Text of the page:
LoboVault Home
 

Laboratory investigation of fatigue endurance limits in asphalt concrete

LoboVault

Please use this identifier to cite or link to this item: http://hdl.handle.net/1928/20805

Laboratory investigation of fatigue endurance limits in asphalt concrete

Show full item record

Title: Laboratory investigation of fatigue endurance limits in asphalt concrete
Author: Bateman, Damien
Advisor(s): Tarefder, Rafiqul
Committee Member(s): Stormont, John
Maji, Arup
Ng, Percy
Shen, Yu-Lin
Department: University of New Mexico. Dept. of Civil Engineering
Subject(s): Fatigue endurance limit, asphalt concrete
LC Subject(s): Pavements, Asphalt concrete--Fatigue.
Asphalt concrete--Fatigue.
Degree Level: Doctoral
Abstract: It is believed that Hot Mix Asphalt (HMA) mixtures used in long-lasting pavements contain a threshold of strain value below which no fatigue damage occurs. This concept is known as the fatigue endurance limit (FEL). Although previous studies have shown that an endurance limit does exist for HMA mixtures, an established value is yet to be determined, with values varying from 70-400 microstrain (με) based on mixture variability. Traditional FEL vii identification is based on the phenomenological approach, which relates the number of loading cycles to fatigue failure with applied tensile strain and initial stiffness of material. This study determined the FEL of two HMA mixtures, SP-II (coarse mix) and SP-III (fine mix), using the phenomenological approach as well as a fundamental energy based approach, the dissipated energy concept. Results show that the dissipated energy approach estimates higher FEL values for both mix types than those estimated using the phenomenological approach. The FEL values for the SP-II and SP-III mixtures are estimated to be approximately 200 and 300 με respectively. Furthermore, laboratory fatigue failure criterion is defined as the number of loading cycles at which the stiffness of a material reduces by 50%. This study evaluated stiffness-based failure criteria for laboratory fatigue testing using the viscoelastic continuum damage mechanics (VCDM) approach. Results show that fatigue failure criterion of the VCDM approach correlates well with the stiffness-based fatigue failure criterion. In addition, the effect of polymer-modified binder on the FEL of HMA materials is investigated. The addition of modified binder to the SP-II mixture reduced the estimated FEL by 27%. On the other hand, the addition of modified binder to the SP-III mixture improved its estimated FEL value by 30%.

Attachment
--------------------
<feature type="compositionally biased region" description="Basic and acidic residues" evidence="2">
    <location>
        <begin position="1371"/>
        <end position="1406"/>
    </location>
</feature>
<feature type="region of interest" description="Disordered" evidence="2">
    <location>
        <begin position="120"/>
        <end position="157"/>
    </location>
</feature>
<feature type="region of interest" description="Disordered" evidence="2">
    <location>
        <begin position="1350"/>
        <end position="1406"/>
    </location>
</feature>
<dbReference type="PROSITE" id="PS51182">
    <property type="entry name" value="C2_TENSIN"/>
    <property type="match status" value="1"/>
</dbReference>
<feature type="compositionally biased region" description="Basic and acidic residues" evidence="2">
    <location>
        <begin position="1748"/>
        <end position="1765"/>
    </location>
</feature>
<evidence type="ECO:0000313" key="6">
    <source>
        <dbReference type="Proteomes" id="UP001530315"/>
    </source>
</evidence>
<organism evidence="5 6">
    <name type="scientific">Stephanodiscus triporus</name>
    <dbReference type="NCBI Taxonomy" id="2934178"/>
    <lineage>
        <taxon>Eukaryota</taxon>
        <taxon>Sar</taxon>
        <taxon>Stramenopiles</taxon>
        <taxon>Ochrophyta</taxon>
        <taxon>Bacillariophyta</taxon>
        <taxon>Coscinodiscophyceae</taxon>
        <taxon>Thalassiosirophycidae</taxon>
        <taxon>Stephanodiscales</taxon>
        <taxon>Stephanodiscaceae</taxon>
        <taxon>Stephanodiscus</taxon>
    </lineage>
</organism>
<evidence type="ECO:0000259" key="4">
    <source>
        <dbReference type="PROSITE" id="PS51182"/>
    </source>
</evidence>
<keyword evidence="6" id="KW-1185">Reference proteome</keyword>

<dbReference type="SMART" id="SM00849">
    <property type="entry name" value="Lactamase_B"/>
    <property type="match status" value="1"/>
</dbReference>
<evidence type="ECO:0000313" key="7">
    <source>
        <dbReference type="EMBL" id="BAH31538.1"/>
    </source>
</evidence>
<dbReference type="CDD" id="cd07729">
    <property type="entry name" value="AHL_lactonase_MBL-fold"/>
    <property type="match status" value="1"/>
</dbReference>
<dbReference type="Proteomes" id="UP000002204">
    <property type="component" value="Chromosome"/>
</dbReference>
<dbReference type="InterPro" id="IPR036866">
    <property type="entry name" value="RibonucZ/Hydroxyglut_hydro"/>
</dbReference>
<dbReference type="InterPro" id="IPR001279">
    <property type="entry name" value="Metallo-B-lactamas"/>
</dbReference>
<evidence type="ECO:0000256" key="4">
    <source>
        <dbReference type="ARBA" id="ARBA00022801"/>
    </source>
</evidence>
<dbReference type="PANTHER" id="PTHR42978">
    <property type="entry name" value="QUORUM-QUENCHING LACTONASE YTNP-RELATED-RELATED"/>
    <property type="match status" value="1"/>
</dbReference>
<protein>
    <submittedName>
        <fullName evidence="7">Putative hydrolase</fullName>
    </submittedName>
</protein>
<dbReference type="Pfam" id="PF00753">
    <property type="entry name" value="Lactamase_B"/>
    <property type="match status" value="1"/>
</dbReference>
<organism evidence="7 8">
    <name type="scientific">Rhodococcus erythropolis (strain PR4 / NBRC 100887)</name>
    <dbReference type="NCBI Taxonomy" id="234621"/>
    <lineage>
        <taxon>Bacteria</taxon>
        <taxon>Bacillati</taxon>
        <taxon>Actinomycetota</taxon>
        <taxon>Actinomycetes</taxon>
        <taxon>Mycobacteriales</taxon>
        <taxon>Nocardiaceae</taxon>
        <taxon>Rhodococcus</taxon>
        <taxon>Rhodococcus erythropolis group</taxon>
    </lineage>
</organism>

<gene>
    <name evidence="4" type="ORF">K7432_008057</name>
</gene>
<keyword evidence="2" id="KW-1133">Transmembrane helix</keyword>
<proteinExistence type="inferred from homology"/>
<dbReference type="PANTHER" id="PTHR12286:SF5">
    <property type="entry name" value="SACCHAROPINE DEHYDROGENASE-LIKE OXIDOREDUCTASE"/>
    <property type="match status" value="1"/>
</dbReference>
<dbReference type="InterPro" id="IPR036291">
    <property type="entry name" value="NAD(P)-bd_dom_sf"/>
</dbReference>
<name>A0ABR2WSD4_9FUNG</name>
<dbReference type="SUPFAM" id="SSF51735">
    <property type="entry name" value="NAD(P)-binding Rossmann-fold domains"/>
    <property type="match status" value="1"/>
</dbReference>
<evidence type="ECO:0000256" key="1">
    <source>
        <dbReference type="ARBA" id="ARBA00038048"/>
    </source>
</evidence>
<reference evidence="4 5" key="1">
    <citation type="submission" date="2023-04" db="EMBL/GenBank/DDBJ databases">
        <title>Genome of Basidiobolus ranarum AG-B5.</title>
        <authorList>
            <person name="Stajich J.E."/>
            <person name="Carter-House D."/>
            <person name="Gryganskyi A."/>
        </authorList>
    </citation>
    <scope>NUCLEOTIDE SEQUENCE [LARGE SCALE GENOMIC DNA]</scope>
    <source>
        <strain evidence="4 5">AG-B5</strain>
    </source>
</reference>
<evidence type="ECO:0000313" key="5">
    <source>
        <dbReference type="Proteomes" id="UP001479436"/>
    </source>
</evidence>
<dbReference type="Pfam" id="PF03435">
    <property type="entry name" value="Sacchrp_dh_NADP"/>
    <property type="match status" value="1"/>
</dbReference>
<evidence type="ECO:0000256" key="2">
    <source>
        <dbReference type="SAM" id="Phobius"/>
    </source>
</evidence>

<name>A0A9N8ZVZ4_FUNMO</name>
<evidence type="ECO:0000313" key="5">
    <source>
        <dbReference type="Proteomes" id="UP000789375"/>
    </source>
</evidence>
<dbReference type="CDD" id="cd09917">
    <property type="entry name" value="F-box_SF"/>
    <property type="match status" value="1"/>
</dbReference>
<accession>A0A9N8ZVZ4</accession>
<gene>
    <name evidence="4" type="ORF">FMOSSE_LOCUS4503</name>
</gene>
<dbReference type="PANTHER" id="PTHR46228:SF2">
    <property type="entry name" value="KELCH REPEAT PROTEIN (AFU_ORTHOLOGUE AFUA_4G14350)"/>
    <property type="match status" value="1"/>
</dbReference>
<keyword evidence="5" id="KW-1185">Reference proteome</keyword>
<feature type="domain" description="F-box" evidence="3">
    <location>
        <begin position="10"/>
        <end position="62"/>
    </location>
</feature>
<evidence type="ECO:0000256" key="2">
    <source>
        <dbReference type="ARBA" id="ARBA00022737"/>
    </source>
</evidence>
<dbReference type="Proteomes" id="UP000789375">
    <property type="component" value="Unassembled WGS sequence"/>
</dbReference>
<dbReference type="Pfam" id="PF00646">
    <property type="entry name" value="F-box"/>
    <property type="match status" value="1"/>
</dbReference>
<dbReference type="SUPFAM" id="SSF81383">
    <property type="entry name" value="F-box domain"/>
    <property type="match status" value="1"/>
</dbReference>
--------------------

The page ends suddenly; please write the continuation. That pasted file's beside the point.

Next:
Graduation Date: May 2012
URI: http://hdl.handle.net/1928/20805

Files in this item

Files Size Format View Description
PhD Dissertation (April 6).pdf 4.782Mb PDF View/Open Main Article

This item appears in the following Collection(s)

Show full item record

UNM Libraries

Search LoboVault


Advanced Search

Browse

My Account